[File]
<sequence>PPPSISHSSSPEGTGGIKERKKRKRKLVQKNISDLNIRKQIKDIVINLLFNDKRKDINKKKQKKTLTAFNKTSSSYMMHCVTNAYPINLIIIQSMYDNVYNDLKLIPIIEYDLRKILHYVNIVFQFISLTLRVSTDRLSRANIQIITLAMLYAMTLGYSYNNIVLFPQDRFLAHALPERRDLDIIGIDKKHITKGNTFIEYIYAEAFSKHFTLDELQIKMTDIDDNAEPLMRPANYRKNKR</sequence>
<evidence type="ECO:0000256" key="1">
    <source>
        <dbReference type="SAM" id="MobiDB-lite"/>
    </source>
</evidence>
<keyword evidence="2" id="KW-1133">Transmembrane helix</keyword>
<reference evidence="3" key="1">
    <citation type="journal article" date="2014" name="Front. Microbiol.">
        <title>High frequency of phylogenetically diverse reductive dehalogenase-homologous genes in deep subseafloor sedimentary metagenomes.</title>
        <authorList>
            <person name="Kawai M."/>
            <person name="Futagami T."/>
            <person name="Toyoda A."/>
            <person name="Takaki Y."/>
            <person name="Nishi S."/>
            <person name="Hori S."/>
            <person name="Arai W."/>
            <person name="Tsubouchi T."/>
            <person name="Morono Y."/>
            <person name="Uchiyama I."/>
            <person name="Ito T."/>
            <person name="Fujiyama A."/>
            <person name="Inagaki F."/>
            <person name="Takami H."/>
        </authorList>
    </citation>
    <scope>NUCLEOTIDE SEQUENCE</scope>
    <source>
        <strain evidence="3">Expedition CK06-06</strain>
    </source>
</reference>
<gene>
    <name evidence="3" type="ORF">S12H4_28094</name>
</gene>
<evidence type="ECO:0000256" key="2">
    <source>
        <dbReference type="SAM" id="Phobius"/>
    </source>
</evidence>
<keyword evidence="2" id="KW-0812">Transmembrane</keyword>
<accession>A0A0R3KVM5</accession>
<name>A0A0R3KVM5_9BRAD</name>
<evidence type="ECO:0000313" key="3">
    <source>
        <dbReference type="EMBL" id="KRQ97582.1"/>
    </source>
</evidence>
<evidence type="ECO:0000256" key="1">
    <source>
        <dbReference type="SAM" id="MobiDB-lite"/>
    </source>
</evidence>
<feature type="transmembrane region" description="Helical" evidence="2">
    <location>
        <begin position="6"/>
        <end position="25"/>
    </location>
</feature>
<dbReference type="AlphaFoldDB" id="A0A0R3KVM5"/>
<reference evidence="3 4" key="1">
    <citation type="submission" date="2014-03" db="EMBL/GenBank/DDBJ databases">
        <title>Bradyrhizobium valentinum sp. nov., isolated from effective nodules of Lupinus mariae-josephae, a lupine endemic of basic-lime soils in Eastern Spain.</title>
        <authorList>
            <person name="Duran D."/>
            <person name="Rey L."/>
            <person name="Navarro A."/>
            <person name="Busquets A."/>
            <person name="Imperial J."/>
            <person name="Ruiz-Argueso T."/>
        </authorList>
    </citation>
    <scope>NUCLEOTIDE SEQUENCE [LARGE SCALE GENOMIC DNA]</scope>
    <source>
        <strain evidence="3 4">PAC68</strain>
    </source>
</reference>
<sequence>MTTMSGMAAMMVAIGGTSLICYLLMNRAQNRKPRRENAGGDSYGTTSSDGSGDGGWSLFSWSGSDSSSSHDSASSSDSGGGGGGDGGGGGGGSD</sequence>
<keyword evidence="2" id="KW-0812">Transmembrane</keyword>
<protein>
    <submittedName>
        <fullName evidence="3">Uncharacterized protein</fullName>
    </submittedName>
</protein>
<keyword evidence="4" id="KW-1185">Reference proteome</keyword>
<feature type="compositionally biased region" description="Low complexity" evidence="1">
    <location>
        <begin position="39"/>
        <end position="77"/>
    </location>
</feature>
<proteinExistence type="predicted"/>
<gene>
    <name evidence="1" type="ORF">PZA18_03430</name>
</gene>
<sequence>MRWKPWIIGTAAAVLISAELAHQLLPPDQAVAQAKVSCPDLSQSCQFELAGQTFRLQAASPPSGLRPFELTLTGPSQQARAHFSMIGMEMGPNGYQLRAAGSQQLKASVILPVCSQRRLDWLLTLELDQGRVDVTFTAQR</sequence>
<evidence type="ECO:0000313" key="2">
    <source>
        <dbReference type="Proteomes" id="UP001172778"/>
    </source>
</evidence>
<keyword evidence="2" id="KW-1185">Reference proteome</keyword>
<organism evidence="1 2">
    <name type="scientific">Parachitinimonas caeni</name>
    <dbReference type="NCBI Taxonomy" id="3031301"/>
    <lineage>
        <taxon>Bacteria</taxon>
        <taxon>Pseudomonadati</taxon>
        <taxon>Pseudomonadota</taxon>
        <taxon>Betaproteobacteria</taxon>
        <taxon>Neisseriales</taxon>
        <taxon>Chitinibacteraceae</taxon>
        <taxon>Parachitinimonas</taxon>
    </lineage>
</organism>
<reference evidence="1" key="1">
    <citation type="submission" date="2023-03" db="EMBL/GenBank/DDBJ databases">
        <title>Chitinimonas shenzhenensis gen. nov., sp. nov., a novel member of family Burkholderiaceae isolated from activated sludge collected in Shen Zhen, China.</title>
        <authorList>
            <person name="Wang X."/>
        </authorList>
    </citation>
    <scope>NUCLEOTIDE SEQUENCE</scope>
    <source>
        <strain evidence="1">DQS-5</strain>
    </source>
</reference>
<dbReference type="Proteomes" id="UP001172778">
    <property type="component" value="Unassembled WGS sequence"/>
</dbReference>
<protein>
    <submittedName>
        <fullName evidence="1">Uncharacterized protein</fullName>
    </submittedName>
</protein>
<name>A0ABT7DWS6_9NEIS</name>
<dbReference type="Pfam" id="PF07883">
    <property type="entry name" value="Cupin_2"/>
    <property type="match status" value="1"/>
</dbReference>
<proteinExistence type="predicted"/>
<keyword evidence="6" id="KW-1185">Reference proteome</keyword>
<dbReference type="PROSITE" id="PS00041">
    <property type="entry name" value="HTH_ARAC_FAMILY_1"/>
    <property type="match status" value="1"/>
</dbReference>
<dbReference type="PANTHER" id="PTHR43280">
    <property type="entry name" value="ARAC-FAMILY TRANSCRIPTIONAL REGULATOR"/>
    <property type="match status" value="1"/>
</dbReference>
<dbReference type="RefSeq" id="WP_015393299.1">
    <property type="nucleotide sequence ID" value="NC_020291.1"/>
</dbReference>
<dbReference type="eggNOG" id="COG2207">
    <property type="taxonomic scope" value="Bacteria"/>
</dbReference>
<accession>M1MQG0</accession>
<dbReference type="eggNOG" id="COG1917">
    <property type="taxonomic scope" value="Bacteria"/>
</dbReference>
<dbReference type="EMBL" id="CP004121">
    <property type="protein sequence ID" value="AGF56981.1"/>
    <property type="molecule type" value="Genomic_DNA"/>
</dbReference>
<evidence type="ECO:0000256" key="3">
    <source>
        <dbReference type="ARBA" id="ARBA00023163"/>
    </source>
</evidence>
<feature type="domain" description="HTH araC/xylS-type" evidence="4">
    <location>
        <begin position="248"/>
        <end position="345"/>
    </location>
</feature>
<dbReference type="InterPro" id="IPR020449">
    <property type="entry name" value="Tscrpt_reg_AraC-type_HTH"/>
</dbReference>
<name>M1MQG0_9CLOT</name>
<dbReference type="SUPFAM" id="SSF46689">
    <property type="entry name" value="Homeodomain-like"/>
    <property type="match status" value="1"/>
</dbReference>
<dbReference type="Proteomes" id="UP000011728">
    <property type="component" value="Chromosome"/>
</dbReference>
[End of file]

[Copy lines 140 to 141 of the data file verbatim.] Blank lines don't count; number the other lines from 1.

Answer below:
</dbReference>
<proteinExistence type="predicted"/>